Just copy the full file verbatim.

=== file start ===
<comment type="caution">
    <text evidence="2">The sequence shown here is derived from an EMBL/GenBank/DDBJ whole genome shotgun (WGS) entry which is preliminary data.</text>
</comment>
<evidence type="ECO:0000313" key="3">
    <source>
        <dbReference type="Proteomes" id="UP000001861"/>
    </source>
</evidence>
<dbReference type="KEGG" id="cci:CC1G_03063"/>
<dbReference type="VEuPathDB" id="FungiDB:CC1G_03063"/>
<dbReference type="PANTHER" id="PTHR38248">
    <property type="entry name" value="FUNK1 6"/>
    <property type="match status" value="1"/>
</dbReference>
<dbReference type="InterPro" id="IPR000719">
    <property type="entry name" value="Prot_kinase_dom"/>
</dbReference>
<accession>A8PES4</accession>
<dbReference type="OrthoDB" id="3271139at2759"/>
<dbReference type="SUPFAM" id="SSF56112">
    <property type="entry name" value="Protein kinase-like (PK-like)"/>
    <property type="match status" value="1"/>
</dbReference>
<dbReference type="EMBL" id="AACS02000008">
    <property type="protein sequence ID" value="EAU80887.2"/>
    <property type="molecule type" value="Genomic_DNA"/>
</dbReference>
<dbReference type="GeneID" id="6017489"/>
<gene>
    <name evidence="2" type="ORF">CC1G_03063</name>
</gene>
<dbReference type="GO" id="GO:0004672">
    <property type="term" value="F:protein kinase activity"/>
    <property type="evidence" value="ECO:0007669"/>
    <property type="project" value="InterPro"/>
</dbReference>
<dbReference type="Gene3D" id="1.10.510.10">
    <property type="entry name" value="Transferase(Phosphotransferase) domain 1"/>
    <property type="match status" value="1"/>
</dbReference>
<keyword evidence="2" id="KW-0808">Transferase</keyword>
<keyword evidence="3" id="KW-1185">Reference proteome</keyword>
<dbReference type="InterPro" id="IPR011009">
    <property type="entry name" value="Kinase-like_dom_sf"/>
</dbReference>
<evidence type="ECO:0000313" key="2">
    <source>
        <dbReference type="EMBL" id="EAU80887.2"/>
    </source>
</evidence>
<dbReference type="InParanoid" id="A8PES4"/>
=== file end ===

<comment type="caution">
    <text evidence="2">The sequence shown here is derived from an EMBL/GenBank/DDBJ whole genome shotgun (WGS) entry which is preliminary data.</text>
</comment>
<evidence type="ECO:0000313" key="3">
    <source>
        <dbReference type="Proteomes" id="UP000001861"/>
    </source>
</evidence>
<dbReference type="KEGG" id="cci:CC1G_03063"/>
<dbReference type="VEuPathDB" id="FungiDB:CC1G_03063"/>
<dbReference type="PANTHER" id="PTHR38248">
    <property type="entry name" value="FUNK1 6"/>
    <property type="match status" value="1"/>
</dbReference>
<dbReference type="InterPro" id="IPR000719">
    <property type="entry name" value="Prot_kinase_dom"/>
</dbReference>
<accession>A8PES4</accession>
<dbReference type="OrthoDB" id="3271139at2759"/>
<dbReference type="SUPFAM" id="SSF56112">
    <property type="entry name" value="Protein kinase-like (PK-like)"/>
    <property type="match status" value="1"/>
</dbReference>
<dbReference type="EMBL" id="AACS02000008">
    <property type="protein sequence ID" value="EAU80887.2"/>
    <property type="molecule type" value="Genomic_DNA"/>
</dbReference>
<dbReference type="GeneID" id="6017489"/>
<gene>
    <name evidence="2" type="ORF">CC1G_03063</name>
</gene>
<dbReference type="GO" id="GO:0004672">
    <property type="term" value="F:protein kinase activity"/>
    <property type="evidence" value="ECO:0007669"/>
    <property type="project" value="InterPro"/>
</dbReference>
<dbReference type="Gene3D" id="1.10.510.10">
    <property type="entry name" value="Transferase(Phosphotransferase) domain 1"/>
    <property type="match status" value="1"/>
</dbReference>
<keyword evidence="2" id="KW-0808">Transferase</keyword>
<keyword evidence="3" id="KW-1185">Reference proteome</keyword>
<dbReference type="InterPro" id="IPR011009">
    <property type="entry name" value="Kinase-like_dom_sf"/>
</dbReference>
<evidence type="ECO:0000313" key="2">
    <source>
        <dbReference type="EMBL" id="EAU80887.2"/>
    </source>
</evidence>
<dbReference type="InParanoid" id="A8PES4"/>